Stock car racing has always been Richard Petty's business. But he always had an interest in the Indianapolis 500, too. He listened to it on the radio as a youngster, and watched it on television as an adult from the condo at Lowe's Motor Speedway while waiting for the start of the Coca-Cola 600.
Several of his NASCAR brethren drove at Indianapolis in the 1960s and 1970s: Bobby and Donnie Allison, Cale Yarborough and Lee Roy Yarbrough. But they only had to drive. It wasn't something Petty ever considered. He had the family-owned team to run, cars and engines to build, checks to write.
Petty first visited the Indianapolis Motor Speedway in May 1965 at the invitation of A.J. Foyt.From the mid-1960s through the early 1990s, he showed up on qualifying weekends to promote longtime sponsor STP. Plus, Petty has become very familiar with the place since the arrival of the Brickyard 400 in 1994.
Despite all those trips to the track, Petty didn't actually see an Indy 500 in person until last year. Once there, it enthralled him -- and led to his decision to field a car in next month's race.
"It was everything you expected it to be from watching it on TV," Petty said. "I was impressed with that. A lot of times you build things up and once you go to them, you're kind of disappointed because maybe you set your standards too high for the event. But this one covered everything that I ever thought about."
John Andretti had been trying to get Petty to the race for years. He knew the experience would move the King toward coming to Indy as an owner. Having driven for Petty in Sprint Cup -- winning his final race for Petty Enterprises at Martinsville in 1999 -- Andretti wanted to drive for Petty in the Indy 500, too.
"It was so impressive just to be here and just see the beginning of the race with all the balloons, the whole deal," Petty said. "So, I think I got kind of caught up in it. That was one of John's initial deals. He figured if he could get me here, get me all excited in what I see, then maybe he could talk me into being involved. Basically, that's what happened."
The seeds had been sown, but it wasn't a done deal. Petty Enterprises still needed to be run, preparations still had to be made for two Cup races and the All-Star race in May. Then, over the next eight months, Petty's life underwent dramatic changes, opening a door for him to become Andretti's co-owner in the Indy 500 on May 24.
"We've changed things the last few years and I had an opportunity to be involved in something [the Indy 500] I hadn't been involved in before," Petty said. "It was something where I fell into the whole deal. Never did I think I'd have the opportunity to be part of the Indianapolis 500."
Petty Enterprises merged with Gillett Evernham to become Richard Petty Motorsports. Gillett welcomed the name change. Who wouldn't? Petty is an icon, a walking, talking, smiling, hat-wearing brand that stands for excellence and class.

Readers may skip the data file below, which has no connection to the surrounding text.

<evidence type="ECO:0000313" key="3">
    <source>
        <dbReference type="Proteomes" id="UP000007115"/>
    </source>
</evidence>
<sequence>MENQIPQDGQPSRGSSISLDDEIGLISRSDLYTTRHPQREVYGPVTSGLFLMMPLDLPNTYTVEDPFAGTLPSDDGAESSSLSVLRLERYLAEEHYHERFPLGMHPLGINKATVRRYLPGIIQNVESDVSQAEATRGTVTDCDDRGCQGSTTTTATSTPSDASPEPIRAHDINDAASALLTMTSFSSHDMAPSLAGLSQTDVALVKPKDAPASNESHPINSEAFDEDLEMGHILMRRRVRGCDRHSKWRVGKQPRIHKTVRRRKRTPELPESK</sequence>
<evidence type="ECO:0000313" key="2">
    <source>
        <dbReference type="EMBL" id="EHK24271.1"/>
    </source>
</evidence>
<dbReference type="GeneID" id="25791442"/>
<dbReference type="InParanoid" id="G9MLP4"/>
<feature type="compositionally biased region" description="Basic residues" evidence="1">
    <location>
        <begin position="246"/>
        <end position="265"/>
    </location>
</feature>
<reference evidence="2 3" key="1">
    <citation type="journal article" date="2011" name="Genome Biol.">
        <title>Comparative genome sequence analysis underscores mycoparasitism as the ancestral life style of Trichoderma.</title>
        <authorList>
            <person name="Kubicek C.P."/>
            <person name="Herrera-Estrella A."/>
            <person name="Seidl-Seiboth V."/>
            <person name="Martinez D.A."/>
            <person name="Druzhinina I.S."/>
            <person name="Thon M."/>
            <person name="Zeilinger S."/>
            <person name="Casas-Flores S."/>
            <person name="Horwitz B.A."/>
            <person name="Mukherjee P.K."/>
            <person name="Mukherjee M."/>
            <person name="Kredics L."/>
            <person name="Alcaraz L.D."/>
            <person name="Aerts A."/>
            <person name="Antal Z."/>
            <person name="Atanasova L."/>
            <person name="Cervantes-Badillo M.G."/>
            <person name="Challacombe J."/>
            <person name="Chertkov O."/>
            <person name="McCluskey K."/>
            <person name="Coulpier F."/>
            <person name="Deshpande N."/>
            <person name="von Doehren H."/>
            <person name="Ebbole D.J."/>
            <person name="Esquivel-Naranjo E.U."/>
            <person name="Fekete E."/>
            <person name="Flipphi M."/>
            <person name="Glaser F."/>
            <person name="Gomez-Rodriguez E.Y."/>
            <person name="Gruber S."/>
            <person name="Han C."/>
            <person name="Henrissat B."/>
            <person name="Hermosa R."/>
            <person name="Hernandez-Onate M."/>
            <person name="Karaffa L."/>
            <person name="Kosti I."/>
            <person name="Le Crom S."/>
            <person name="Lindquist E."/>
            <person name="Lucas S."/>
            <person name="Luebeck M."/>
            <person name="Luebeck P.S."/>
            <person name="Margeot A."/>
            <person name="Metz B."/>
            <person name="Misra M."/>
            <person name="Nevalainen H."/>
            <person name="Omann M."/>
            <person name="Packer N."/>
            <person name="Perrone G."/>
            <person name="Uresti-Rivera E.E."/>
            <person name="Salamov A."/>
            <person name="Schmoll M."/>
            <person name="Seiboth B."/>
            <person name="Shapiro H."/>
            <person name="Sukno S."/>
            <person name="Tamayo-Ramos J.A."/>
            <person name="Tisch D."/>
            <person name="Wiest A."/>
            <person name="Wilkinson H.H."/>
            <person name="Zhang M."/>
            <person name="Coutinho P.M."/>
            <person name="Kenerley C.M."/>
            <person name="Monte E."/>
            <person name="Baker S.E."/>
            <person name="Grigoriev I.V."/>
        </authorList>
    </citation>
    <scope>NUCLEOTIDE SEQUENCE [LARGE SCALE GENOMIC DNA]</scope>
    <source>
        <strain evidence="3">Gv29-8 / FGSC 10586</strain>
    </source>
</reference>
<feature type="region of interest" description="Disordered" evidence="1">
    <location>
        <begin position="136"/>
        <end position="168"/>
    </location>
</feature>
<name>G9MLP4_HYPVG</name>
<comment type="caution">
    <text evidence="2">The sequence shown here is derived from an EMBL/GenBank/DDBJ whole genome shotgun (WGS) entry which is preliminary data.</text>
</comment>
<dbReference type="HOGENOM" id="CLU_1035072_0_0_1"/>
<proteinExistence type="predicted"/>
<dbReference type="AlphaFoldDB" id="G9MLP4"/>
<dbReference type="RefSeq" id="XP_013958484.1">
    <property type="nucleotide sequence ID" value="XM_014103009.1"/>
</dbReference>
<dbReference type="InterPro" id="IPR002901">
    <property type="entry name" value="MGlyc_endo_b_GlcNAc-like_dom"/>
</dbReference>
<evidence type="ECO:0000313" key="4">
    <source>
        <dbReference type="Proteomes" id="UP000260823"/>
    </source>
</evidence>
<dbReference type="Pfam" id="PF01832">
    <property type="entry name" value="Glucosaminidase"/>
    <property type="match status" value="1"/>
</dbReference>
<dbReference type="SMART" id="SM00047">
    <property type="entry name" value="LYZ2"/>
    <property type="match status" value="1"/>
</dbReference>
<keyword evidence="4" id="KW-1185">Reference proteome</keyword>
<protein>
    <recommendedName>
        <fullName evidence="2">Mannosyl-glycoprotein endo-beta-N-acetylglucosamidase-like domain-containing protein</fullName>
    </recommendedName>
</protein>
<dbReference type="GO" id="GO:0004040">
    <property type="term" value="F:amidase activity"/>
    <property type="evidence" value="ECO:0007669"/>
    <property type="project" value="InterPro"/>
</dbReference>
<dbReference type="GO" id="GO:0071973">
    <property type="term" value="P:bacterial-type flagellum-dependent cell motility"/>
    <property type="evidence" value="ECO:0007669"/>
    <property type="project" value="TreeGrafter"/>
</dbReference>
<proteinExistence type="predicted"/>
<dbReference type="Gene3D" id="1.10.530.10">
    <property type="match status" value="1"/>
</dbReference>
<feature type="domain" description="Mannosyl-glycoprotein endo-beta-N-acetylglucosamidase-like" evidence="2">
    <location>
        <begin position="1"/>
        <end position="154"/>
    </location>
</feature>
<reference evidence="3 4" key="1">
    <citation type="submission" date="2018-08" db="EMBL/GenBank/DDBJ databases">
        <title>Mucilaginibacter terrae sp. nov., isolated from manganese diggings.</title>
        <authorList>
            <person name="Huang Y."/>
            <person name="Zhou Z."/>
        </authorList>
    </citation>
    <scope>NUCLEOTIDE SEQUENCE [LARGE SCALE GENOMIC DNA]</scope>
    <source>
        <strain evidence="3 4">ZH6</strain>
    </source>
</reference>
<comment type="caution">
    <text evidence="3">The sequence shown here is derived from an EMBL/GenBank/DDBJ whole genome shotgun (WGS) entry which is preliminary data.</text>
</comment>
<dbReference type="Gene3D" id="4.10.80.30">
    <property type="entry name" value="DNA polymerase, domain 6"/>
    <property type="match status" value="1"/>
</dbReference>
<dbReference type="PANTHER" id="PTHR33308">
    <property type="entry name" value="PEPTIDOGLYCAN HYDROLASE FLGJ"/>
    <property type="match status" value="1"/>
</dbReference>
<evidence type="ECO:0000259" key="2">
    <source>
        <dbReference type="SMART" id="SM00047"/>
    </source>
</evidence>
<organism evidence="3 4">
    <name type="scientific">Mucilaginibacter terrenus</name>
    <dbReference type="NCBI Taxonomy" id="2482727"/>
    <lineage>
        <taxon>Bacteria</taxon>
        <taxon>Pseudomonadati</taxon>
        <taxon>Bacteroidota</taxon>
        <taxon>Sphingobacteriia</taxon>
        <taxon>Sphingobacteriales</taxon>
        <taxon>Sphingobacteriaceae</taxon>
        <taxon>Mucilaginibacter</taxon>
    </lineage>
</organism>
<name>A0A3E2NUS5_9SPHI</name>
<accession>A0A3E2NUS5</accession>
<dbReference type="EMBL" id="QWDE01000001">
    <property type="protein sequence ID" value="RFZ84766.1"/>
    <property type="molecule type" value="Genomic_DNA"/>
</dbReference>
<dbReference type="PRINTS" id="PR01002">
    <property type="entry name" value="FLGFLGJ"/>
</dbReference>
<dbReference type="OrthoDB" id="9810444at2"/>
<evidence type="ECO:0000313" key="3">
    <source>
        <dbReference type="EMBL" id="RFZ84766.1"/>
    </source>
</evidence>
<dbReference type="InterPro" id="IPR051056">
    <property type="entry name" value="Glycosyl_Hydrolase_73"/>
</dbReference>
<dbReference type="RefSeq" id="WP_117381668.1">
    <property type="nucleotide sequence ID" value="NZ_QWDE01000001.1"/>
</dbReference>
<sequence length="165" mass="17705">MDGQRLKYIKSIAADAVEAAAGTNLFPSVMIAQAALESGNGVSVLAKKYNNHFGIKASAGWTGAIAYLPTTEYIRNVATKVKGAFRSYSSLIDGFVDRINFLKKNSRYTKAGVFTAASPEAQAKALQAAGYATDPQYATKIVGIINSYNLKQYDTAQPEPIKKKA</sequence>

With Gillett involved, Petty no longer has to oversee everything. He primarily works with the drivers and spends a lot of time with sponsors -- the lifeblood of any racing organization.
"I'm doing twice as many sponsor appearances," Petty said.
He has just enough time to be co-owner, with IndyCar regular Dreyer and Reinbold Racing. He's still in the No. 43, with that familiar "Petty Blue" and "Day-Glo Red" paint scheme, but it won't say STP. The primary sponsor is Window World, a North Carolina organization that is the largest replacement window company in the United States.
This will be Window World's first time at Indy, too, and it's no coincidence it's arriving on Petty's car.
Andretti, a nine-time starter in the Indy, had the company as his sponsor driving for Front Row Motorsports at Daytona. With Petty's help, he landed it for the 500, then put together the deal to run with Dreyer and Reinbold, owned by retired driver Robbie Buhl and Dennis Reinbold and in its 10th season in the IndyCar Series.
"When John approached me on this deal, then we got Window World, a bunch of North Wilkesboro boys, that made it much more icing on the cake, I guess," Petty said. "Then they wanted to paint it red and blue and put a big 43 on it. They just kept doing things and running at me. Finally, I said, 'Yeah, let's give it a try and see.' "
Andretti has driven in the past two 500s in last-minute deals. With Dreyer and Reinbold, he'll run the full month, an opportunity to prepare properly for the race by practicing in all types of conditions. Andretti was fifth in 1991 and eighth in 1992 before focusing on NASCAR in 1993. He knows how to drive at Indianapolis.
"I'm not going to start in the middle [of May]," Andretti said. "The reality is you have to do the whole month to be a contender. We're going to do it right from the get-go."
Petty expects to be at Indy for qualifying day and for some of the 500. He says he has responsibilities in Charlotte that night and how long he stays will depend on how Andretti is running.
"We're going to run up front and make him stay," Andretti said.
Petty agrees. "If he's leading, I ain't leaving," he said.
And if Andretti wins, Petty may never get to Charlotte that night.
"I've thought about that," Petty said. "Wouldn't that be great?"